but for much of the year, large tarpon are a bonus fish you might encounter somewhat by chance while you’re fishing for snook and redfish.
In the spring, however, migratory tarpon come in from the Gulf or up from the Keys and make their presence known, first in the Everglades, shortly after in Pine Island Sound. They’re off the beach in the Gulf, in the passes, in the back bays adjacent to the main passes … at times, it seems like they’re everywhere.
Then, suddenly, they’re nowhere, as one batch of migratory fish continues on its journey, and the bays are empty until the next batch cruises in to take their place.
The migration can begin with isolated pods of fish as early as February, but the prime time is April through June, when a sort of madness descends on Southwest Florida anglers as they forget about jobs and family responsibilities and other species of fish to pursue the silver king.
In the Everglades, the main technique is sight-fishing for laid-up tarpon, “sleepers,” as some call them. These are the resting tarpon who lie on or just under the surface of the water in Everglades bays. The idea is to present a fly or lure right in front of the sleeping face of the fish in hopes it will wake and snack. Sometimes not much happens — the fish slowly descends into the water until it disappears from sight. Other times, it’ll turn on the fly … and all hell breaks loose!
It's those “all hell breaks loose” moments that tarpon anglers live for. Some have termed the encounter with large tarpon a life-altering experience.
Everglades tarpon vary in size from “babies” in the 5- to 50-pound range to large tarpon that can reach weights close to 200 pounds. Every year, anglers hook up with fish in the 150-pound range.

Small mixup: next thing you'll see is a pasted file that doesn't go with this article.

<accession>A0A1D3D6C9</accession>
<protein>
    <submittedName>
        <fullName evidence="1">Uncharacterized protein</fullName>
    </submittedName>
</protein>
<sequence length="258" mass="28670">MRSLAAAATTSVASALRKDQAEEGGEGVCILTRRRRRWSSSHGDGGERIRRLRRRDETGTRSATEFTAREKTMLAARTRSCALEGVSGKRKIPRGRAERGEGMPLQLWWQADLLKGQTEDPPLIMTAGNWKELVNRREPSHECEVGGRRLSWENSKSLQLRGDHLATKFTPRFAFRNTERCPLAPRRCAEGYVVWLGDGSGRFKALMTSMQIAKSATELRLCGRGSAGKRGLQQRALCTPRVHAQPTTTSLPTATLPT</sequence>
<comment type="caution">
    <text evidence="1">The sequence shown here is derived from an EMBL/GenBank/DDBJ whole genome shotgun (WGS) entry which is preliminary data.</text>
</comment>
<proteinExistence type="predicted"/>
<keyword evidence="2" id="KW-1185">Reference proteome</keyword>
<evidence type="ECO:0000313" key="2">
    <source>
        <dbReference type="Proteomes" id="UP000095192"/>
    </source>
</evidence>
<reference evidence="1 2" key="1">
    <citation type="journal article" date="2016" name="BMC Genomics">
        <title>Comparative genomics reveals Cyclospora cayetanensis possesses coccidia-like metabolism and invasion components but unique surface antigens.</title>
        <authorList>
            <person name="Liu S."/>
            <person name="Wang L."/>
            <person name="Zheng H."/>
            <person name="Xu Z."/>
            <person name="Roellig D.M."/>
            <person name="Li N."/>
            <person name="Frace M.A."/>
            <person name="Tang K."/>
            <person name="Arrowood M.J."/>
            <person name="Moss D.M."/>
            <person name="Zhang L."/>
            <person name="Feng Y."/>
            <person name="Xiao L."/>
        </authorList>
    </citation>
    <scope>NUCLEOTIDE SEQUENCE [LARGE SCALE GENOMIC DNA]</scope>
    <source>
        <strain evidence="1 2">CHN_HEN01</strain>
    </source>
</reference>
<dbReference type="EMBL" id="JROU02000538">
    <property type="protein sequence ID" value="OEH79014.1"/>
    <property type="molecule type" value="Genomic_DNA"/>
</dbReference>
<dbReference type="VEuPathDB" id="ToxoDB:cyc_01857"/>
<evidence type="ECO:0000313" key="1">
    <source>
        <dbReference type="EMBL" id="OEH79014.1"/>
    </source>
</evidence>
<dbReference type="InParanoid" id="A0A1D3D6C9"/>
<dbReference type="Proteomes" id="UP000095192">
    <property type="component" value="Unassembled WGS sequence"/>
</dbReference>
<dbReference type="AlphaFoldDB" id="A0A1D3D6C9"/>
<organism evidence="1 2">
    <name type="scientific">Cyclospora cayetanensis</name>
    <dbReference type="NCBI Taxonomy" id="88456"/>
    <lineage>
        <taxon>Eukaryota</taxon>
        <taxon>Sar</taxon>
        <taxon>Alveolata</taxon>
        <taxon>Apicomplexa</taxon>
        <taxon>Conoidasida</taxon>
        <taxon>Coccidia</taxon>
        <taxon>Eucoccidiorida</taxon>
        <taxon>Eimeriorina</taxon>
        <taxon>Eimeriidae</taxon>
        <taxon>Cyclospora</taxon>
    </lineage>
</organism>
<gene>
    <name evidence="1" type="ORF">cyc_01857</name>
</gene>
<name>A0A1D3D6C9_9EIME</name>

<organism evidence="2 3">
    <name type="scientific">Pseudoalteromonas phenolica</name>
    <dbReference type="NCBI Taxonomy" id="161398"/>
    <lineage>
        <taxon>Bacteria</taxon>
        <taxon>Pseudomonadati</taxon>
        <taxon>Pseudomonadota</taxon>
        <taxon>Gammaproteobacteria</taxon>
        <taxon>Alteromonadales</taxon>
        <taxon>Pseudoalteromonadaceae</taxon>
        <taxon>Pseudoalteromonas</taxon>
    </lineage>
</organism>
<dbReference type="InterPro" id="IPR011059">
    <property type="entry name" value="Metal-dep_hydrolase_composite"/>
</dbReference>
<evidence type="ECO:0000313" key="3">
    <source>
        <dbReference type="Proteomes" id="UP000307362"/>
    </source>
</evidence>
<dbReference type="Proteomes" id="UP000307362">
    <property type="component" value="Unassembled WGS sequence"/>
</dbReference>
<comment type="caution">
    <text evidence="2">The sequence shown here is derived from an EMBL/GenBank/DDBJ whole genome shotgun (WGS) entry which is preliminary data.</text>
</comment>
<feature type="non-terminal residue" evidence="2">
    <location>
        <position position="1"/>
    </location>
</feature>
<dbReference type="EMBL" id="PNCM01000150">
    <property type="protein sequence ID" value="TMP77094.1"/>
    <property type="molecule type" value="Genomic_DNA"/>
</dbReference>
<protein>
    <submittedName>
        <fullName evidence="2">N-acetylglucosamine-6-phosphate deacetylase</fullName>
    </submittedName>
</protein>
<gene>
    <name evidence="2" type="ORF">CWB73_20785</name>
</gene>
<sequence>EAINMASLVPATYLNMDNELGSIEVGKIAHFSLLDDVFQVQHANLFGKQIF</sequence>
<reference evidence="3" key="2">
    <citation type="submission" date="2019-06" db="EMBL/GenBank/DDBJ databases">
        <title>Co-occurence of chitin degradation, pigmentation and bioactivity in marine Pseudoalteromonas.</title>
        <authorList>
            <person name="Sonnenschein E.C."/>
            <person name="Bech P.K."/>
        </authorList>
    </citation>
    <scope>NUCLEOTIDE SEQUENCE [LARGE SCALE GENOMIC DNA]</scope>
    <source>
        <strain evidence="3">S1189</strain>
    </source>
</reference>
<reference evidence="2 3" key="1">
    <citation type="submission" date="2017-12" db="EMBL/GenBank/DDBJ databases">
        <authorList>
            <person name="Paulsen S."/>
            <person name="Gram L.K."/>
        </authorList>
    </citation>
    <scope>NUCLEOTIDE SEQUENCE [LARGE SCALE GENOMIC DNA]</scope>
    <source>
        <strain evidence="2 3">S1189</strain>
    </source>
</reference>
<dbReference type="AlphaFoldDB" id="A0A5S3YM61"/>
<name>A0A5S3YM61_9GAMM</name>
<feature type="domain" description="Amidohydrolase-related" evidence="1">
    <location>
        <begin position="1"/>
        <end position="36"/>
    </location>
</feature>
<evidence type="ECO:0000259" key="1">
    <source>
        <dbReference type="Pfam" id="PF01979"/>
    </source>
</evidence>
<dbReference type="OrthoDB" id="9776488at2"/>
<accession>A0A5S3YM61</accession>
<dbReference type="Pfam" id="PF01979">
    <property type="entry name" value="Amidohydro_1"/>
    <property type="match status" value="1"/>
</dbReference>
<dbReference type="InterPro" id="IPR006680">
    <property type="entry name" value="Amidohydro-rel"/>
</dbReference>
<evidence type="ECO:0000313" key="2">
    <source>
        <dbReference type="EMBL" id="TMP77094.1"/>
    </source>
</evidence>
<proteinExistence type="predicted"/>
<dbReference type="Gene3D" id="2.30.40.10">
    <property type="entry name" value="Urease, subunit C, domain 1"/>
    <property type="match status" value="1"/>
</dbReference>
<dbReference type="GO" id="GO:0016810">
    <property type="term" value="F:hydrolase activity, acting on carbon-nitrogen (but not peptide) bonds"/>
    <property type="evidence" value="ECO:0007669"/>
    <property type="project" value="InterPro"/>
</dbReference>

The game is different in Pine Island Sound. Laid-up fish are always a possibility, but most of the action takes place along the Gulf beaches, as strings of tarpon follow the shoreline north to the pass at Boca Grande, which is a staging area for spawning.
Hooking is only part of the story when it comes to tarpon. For every large tarpon hooked, only about one in four stays on the line past the first jump. Perhaps half of those that are still hooked after the first jump are landed. Many, many fish are lost right at the boat, when a seemingly whipped tarpon suddenly comes back to life, leaving broken lines, broken hearts and, sometimes, broken rods in its wake.
For small tarpon, anglers can use the same tackle required for snook. For large tarpon, fly anglers will want an 10- to 12-weight rod along with a saltwater reel with a smooth drag and the capacity for 200 yards of 30-pound backing in addition to the fly line.
Light tackle anglers will want a heavy-duty rod capable of handling 50-pound braided line, along with a reel with a good drag and 200-yard line capacity. For large tarpon, both fly and light tackle anglers will need shock tippets in the 60- to 80-pound class.
Montana angler George Anderson shows off a monster tarpon caught on an 11-weight fly rod. According to the traditional formula of girth squared times length divided by 800, the fish weighted 181 pounds. When the length and girth measurements were put in a newer formula developed by Bonefish and Tarpon Trust, the fish registered slightly over 200 pounds.
Bob Delaney brings a backcountry tarpon to the boat.
Reviving a fish prior to release.
There are tarpon in the Glades and Pine Island Sound year-round,
of the Flats
Tom Harding clears the line on a leaping backcountry tarpon.
Photograph by Bob Delaney
Photograph by John McMinn
Photograph by Ned Small
An 80-pounder takes to the air. A good hook-set is essential since only about one in four hooked fish stays on.